My Jewish Standard Dear Rabbi Zahavy column for September 2019 - Your talmudic advice column - What should I do about our tribal rituals and knowledge

My Jewish Standard Dear Rabbi Zahavy column for September 2019
Your Talmudic advice column
What should I do about our tribal rituals and knowledge

Dear Rabbi Zahavy,

I was shocked to read an op-ed in an Israeli newspaper by a writer who made radical assertions — seemingly without much evidence to support his assertions — that circumcision (bris milah) was not a central ritual of ancient Israel. The writer, moreover, proposed eliminating circumcision from Judaism, seemingly reflecting his blindness to his own Jewish culture and religion. Is eliminating circumcision now a trend among some secularist Jews? What can we do to stop this trend?

Bris Defender in Bergenfield

Dear Defender,

While many Jews assume that circumcision is a universal practice among their fellow Jews, that has not always been entirely true. In the early days of Reform Judaism in the 19th century, some classical Reform Jews openly opposed all rituals, including circumcision. And today, as you suspect, there are some young Jewish Israeli parents who refuse to circumcise their sons.

I have a devout Jewish friend who was terribly upset when her son in Israel did not circumcise her new grandson last year. I observe that it is trendy now in some progressive communities in Israel not to circumcise baby boys.

The article you cited provides some rationalizations for those people, but it is based on dubious historical claims.


My Jewish Standard - Dear Rabbi Zahavy - Talmudic Advice Column for July 2018 - Let's Fix The Ninth of Av

My Jewish Standard - Dear Rabbi Zahavy - Talmudic Advice Column for July 2018 - Let's Fix The Ninth of Av

Dear Rabbi Zahavy,

Our U.S. government recognized Jerusalem as capital of Israel on May 14, 2018, and dedicated its embassy there, moving it from Tel Aviv. I don’t understand how we can continue to commemorate the 9th day of Av as a sad fast day that memorializes Jerusalem as a destroyed desolate city, when the facts of today totally contradict that. Doesn’t the reality of today’s circumstances make it time to abolish the fasting and mourning of that day?

Puzzled in Paramus

Dear Puzzled,

We need to ask in general — why should we cede to religion the ability to legislate our emotions? What is the benefit of making people sad and mournful through rituals? Religion can do this, to a degree. By requiring fasting, by forbidding weddings from taking place, banning music for three weeks, by prohibiting haircuts and shaving, religion can try to manipulate moods and motivations. But why?


Finding Your Existentialist Judaism - Your Jewish Standard Talmudic Advice Dear Rabbi Zahavy Column for July 2019

Your Jewish Standard Talmudic Advice Dear Rabbi Zahavy Column for July 2019

Dear Rabbi Zahavy,

These days I am increasingly unsure of the nature of my Judaism — my religious identity. I know for sure that I am a Jew. Both my parents were Jewish. And I do observe the Jewish festivals and Sabbaths, but now not so rigorously or in accord with any single denomination. I find it more and more difficult to define my affiliation with any specific organized Jewish group. Some of my friends politely tell me that I need to decide where I stand and conform to the beliefs and standards of one of the forms of Judaism. I just don’t know that I can do that anymore. I do want to explore Judaism philosophically, but I don’t know where to start. What is your advice?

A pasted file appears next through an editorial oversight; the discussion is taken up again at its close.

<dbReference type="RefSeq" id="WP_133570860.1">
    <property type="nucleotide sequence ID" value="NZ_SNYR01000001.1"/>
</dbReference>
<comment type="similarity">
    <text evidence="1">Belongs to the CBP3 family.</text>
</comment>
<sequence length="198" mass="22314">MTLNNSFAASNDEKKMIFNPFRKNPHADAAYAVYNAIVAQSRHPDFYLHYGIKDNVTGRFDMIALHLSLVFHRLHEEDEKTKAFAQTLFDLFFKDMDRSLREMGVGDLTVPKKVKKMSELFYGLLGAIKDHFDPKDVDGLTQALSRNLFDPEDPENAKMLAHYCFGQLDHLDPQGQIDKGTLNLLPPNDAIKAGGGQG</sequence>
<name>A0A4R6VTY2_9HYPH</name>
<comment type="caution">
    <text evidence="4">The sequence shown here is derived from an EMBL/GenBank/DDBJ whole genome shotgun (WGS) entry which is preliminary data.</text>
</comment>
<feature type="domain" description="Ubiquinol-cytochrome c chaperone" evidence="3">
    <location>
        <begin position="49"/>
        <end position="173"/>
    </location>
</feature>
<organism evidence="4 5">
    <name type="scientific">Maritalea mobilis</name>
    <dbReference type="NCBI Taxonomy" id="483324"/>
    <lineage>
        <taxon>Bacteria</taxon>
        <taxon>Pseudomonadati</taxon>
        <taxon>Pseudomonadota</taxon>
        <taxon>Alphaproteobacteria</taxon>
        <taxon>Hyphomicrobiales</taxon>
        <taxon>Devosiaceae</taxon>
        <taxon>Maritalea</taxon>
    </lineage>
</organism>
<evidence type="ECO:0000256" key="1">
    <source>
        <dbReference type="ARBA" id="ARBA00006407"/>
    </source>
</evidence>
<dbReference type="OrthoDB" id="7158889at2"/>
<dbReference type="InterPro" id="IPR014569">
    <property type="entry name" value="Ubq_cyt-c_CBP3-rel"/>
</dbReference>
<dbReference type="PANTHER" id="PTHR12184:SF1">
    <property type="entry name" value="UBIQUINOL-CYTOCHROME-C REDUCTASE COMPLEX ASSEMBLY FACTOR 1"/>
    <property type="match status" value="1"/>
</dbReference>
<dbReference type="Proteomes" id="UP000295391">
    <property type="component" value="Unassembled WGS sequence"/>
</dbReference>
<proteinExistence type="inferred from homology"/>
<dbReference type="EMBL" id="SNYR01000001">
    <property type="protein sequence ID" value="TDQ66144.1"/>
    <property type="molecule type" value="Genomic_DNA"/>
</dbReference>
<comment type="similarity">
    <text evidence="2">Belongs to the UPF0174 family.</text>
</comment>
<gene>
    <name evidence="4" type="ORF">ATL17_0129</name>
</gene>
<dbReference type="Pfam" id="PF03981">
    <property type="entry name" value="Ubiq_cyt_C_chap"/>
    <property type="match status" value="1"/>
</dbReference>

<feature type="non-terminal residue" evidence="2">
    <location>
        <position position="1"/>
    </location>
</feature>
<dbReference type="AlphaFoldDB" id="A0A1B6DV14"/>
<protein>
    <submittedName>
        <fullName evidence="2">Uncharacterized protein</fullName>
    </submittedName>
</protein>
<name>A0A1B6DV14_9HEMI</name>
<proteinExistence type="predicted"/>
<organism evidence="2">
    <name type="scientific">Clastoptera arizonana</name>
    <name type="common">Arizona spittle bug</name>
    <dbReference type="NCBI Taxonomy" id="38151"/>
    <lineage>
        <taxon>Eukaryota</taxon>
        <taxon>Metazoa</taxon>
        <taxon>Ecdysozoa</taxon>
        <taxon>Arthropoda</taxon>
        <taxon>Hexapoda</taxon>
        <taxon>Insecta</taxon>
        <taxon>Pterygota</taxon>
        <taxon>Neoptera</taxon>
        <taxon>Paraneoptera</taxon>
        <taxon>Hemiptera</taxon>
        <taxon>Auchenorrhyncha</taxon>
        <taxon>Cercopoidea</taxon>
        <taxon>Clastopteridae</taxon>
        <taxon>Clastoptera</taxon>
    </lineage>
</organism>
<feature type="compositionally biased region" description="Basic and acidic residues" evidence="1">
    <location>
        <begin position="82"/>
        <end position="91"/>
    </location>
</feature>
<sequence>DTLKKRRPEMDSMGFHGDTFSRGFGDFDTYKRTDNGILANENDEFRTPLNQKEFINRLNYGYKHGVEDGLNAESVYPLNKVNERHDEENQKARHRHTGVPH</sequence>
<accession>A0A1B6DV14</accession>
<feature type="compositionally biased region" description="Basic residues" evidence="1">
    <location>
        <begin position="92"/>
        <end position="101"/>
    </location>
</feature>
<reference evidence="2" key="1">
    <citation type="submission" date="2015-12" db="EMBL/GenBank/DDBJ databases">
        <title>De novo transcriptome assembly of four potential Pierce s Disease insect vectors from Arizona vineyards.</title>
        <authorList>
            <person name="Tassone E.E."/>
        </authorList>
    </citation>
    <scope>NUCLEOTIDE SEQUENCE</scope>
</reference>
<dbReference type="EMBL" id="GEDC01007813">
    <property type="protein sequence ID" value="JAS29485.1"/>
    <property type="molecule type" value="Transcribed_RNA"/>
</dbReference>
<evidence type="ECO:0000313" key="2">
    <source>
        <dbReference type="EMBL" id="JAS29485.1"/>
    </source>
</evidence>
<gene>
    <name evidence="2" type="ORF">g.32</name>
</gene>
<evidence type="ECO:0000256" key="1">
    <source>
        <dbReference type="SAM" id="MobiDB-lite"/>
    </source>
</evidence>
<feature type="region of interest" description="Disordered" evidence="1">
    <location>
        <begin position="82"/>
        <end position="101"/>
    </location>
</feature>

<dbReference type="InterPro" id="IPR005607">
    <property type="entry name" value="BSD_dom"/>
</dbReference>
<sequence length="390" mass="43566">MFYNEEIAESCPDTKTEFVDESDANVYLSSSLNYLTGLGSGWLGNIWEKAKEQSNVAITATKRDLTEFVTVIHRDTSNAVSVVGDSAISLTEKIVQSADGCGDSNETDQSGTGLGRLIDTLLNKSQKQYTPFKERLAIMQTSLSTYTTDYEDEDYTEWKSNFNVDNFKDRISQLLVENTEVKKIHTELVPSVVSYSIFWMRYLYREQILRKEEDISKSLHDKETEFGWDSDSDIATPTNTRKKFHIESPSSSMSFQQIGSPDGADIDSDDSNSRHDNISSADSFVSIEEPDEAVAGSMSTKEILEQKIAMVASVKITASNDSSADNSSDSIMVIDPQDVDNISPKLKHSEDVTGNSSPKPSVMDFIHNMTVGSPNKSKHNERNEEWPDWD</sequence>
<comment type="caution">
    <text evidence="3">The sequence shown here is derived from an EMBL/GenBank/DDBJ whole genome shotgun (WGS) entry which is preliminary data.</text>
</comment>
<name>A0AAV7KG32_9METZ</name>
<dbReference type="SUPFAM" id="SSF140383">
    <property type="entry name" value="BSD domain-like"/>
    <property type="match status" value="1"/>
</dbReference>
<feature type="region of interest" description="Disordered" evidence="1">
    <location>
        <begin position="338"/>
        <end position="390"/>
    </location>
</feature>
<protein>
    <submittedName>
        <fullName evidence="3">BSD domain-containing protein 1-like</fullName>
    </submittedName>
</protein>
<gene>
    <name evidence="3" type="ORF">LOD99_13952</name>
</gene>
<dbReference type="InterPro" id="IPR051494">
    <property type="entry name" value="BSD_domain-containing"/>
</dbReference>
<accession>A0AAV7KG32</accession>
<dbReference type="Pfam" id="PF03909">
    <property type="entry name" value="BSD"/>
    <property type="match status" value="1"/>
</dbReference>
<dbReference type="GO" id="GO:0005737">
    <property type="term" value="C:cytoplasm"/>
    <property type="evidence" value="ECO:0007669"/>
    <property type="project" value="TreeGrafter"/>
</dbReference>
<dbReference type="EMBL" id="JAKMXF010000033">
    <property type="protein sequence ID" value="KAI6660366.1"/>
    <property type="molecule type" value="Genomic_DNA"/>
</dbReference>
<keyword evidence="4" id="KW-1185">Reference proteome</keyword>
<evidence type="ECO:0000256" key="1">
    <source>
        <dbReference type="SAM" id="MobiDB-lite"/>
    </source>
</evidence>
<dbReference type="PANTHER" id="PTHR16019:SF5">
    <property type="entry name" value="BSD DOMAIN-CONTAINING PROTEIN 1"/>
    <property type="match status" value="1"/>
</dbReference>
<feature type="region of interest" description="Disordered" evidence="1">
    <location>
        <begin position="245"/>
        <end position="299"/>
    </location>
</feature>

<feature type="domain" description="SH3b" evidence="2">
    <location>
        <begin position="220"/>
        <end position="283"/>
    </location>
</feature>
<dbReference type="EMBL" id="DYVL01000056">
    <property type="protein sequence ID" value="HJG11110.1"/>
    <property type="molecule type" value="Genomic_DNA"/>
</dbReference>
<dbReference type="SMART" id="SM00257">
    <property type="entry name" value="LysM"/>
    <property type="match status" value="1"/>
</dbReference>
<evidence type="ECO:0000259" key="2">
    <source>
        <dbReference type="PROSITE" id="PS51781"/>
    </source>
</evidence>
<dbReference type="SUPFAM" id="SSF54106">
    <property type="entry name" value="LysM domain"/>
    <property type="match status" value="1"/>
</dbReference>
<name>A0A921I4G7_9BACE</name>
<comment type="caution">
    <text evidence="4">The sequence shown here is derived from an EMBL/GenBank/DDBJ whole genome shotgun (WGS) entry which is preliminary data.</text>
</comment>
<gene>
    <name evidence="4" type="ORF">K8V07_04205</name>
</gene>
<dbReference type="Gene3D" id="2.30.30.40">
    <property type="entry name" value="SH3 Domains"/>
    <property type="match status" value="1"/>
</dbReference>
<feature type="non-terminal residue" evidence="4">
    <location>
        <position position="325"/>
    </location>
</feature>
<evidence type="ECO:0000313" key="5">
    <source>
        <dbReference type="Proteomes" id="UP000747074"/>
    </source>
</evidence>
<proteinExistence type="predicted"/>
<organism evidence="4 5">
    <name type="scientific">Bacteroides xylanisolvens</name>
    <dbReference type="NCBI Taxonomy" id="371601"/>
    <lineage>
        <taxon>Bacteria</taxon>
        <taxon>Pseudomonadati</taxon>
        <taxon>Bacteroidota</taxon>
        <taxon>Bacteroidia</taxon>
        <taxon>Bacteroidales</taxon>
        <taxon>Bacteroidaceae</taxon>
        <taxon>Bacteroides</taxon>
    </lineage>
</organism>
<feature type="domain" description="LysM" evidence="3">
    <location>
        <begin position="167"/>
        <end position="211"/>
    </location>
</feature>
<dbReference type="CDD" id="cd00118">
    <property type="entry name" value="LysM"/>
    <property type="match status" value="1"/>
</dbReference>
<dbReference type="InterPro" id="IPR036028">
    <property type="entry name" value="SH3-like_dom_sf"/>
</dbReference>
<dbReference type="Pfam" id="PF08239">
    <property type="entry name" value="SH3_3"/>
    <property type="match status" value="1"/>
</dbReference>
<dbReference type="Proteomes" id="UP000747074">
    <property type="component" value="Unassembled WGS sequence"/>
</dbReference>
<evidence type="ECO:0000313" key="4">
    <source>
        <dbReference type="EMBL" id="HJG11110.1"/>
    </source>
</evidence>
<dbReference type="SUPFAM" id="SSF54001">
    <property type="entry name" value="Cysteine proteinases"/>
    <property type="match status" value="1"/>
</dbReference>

Drifting in Demarest

Dear Drifting,

Most folks cannot tolerate too much ambiguity. They look for certainty. It sounds like you are living with uncertainty in your identification with Judaism. And while in our society it is rare for people to overtly butt into other people’s lives and life choices, some of your friends must sense your unease. That’s why they are chiming in that you need to decide.

It is reasonable for people to want to know where their friends and relatives stand regarding Judaism. And they want a label to name your choice and to make the identification clear: Orthodox, Conservative, Reform, Reconstructionist, chasidic, Lubavitch; and in Israel there are category labels like dati, chiloni, Dati Leumi, charedi.


Yahrzeit of my mother Edith Zahavy

We are observing the 19th Yahrzeit of my mother Edith Zahavy (aleha hashalom).

We miss her so very much. She would have loved to see the progress of her children and grandchildren and great-grandchildren, and take pride in all of their accomplishments. She would have loved to read books to her great-grandchildren and to watch them play and grow.

She was born in NYC and attended the public schools in Washington Heights. She watched from her classroom window as they built the George Washington Bridge.

She graduated from Hunter High School, Hunter College and went on to a career in public service at the OPA and then into the field education. Together with my dad, she founded the Park East Day School when my father was rabbi at the Park East Synagogue, then called Congregation Zichron Ephraim. She subsequently taught in NYC public schools for many years.

She is interred on Har Hamenuchot in Jerusalem. Her beautiful memorial photo site is here.


Free download files of the Babylonian Talmud in English

I am proud to provide for you as a gift, a download of the complete Babylonian Talmud English translation.

The Talmud in English is online and free at my site, Halakhah.com, http://www.halakhah.com/ - serving up 60,000+ downloads each month.


This set contains the Sedarim (orders, or major divisions) and tractates (books) of the Babylonian Talmud, as translated and organized for publication by the Soncino Press in 1935 - 1948.

My site has the entire Talmud edition in PDF format and  about 8050 pages in HTML format, comprising 1460 files — of the Talmud.

I recommend that on your web site or blog you add a link to this site http://www.halakhah.com.

Highlights include: A formatted 2-column PDF version of the Talmud at Halakhah.com.


    My Existentialist Zionism Answer in my Dear Rabbi Zahavy - Jewish Standard Talmudic Advice Column for May 31, 2019

    Dear Rabbi Zahavy - Jewish Standard Talmudic Advice Column for May 31, 2019

    Dear Rabbi Zahavy,